Surviving Alaska: 10 Laws You Need To Know Before Driving To Alaska

Surviving Alaska: 10 Laws You Need To Know Before Driving To Alaska

It’s a busy time of year in Alaska and everyone is gearing up for summer!  Some of you might have already hit the road.  Fortunately, we had a mild winter so the roads are clear and easy to travel.  Speaking of roads, Alaska has a few unique laws you should know about.

Photo Courtesy of NASA.
Photo Courtesy of NASA.

One of the many great things about Alaska is the freedom allowed to us by our state constitution and visitors to Alaska can share in those freedoms.

Things you CAN & CAN’T DO in Alaska!

  • Guns:  It is legal to carry and even drive with loaded and concealed firearms in Alaska!  Unless you hold a special permit, you can’t do this in most states.  If you are driving through Canada you will not be able to carry a pistol, but with a little paperwork hunting rifles and shotguns are permitted through Canada.  If you happen to get pulled over or approached by a State Trooper or local Police Officer, keep your hands exposed and make sure the first words out of your mouth are “Hello, I am carrying a loaded gun” and proceed to tell them where it is located.  They assume everyone they encounter is packing heat and one of their first questions is usually “Are you carrying a gun?”
    We usually carry guns on our travels, but we do not feel the need to pack heat while running errands in Anchorage.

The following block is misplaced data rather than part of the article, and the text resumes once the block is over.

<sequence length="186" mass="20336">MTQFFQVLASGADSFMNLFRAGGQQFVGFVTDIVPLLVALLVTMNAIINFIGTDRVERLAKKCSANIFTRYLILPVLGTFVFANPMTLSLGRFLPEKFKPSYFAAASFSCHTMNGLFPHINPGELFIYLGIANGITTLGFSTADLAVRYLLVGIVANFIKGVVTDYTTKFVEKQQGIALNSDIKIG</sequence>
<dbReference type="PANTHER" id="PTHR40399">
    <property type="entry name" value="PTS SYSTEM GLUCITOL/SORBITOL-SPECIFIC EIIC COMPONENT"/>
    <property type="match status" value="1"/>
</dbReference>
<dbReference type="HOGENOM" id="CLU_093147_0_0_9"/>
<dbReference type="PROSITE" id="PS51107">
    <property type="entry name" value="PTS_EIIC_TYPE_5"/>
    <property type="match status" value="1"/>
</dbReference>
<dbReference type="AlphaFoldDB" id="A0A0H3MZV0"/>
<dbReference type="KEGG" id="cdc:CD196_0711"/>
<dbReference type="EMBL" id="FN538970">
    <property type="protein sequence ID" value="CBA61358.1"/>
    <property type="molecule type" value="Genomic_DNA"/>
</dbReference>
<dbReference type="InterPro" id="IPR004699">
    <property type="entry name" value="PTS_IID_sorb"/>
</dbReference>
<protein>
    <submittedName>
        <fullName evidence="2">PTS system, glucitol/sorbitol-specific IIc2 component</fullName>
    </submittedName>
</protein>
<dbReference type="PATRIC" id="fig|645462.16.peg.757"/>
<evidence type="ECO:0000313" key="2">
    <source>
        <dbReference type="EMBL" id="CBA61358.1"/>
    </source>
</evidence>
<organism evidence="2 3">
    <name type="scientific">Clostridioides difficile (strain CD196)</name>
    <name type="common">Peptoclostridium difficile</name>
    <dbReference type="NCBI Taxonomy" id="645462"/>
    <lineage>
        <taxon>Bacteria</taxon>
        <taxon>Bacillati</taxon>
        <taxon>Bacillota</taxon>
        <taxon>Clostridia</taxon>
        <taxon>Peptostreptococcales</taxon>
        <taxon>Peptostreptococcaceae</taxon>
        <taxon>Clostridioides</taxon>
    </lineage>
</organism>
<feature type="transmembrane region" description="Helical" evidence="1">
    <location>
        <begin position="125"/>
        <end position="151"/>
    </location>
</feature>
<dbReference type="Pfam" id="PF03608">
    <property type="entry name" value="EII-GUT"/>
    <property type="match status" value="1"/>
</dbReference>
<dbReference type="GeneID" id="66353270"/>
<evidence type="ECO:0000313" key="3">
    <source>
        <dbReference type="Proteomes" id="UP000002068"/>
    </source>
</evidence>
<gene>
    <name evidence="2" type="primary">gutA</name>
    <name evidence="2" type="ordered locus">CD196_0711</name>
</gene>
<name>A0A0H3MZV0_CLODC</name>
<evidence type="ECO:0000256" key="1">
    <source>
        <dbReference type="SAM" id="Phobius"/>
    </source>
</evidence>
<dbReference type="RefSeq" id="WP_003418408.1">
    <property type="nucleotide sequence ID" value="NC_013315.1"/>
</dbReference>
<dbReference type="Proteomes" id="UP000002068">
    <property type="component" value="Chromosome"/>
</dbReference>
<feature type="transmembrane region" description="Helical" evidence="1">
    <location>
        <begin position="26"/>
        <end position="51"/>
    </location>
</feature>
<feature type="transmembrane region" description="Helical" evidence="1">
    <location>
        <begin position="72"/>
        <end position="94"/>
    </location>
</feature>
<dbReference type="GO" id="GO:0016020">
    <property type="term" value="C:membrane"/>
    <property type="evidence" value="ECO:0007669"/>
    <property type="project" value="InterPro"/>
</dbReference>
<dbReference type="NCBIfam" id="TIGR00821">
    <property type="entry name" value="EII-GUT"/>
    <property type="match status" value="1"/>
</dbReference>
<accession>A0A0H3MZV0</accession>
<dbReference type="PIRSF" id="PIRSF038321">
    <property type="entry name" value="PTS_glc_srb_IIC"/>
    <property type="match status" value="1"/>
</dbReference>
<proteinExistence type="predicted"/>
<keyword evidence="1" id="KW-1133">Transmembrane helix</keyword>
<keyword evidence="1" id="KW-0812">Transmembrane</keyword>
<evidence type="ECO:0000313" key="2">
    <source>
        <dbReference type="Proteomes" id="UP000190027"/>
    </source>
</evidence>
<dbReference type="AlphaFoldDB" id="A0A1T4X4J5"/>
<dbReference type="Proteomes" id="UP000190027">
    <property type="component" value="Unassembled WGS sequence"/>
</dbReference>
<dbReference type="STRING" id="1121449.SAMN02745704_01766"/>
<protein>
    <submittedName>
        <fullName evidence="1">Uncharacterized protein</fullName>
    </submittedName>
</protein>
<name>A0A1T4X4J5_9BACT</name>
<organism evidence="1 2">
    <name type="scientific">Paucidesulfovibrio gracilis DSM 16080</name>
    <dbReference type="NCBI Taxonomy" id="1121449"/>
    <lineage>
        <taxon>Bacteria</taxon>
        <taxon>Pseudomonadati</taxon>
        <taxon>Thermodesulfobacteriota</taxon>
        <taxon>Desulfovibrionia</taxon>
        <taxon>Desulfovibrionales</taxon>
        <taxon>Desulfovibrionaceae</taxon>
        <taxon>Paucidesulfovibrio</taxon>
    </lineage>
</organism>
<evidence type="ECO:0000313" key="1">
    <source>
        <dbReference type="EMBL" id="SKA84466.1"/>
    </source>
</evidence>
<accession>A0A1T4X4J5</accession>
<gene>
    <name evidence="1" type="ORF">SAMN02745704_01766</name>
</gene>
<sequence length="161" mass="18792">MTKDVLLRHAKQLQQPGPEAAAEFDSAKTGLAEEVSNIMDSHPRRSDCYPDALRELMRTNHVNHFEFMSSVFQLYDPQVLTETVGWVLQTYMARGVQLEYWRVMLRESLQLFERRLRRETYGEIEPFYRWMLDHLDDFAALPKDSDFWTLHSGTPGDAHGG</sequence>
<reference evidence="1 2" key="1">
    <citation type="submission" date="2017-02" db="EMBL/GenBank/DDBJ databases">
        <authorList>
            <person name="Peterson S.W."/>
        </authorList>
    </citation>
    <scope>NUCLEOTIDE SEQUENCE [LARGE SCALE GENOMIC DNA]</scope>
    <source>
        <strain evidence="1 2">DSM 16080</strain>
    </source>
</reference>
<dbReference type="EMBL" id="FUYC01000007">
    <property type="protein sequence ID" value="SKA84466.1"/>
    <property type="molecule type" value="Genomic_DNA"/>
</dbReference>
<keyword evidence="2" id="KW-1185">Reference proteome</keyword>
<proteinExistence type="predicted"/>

We usually carry guns on our travels, but we do not feel the need to pack heat while running errands in Anchorage.  On the other hand maybe we should…

     

  • Texting and Driving:  Like most states, we have laws prohibiting texting while driving.  The wording of the law actually bans the use of screened devices while driving.  This is interesting because you are still allowed to use your hands to talk on the phone, but since most people have smartphones with screens, the act of dialing / looking up a number while driving is illegal.  Whatever you do please drive safely and use good judgement.
    • We text and drive, but not in the normal sense.  There are many times when one of us is driving the Seward Highway alone.  The person driving the highway will send the other (who is at home) a quick text letting them know where they are.  This is very helpful and reassuring in the event of accidents and in the winter when road conditions are a factor.
      We think there is nothing wrong with some safety updates.
      We think there is nothing wrong with safety updates.

       

  • Transporting Cannabis:  In Alaska, you can legally drive down the road with a three-foot bong in the passenger seat and a one ounce bag of cannabis on the dash.  It sounds crazy, but Alaska is one of the newest states legalizing the consumption, possession, and transportation of cannabis.  It is still illegal to drive under the influence of cannabis.
    Photo of Cheech and Chong in "Up In Smoke"
    Cheech and Chong, “Up In Smoke”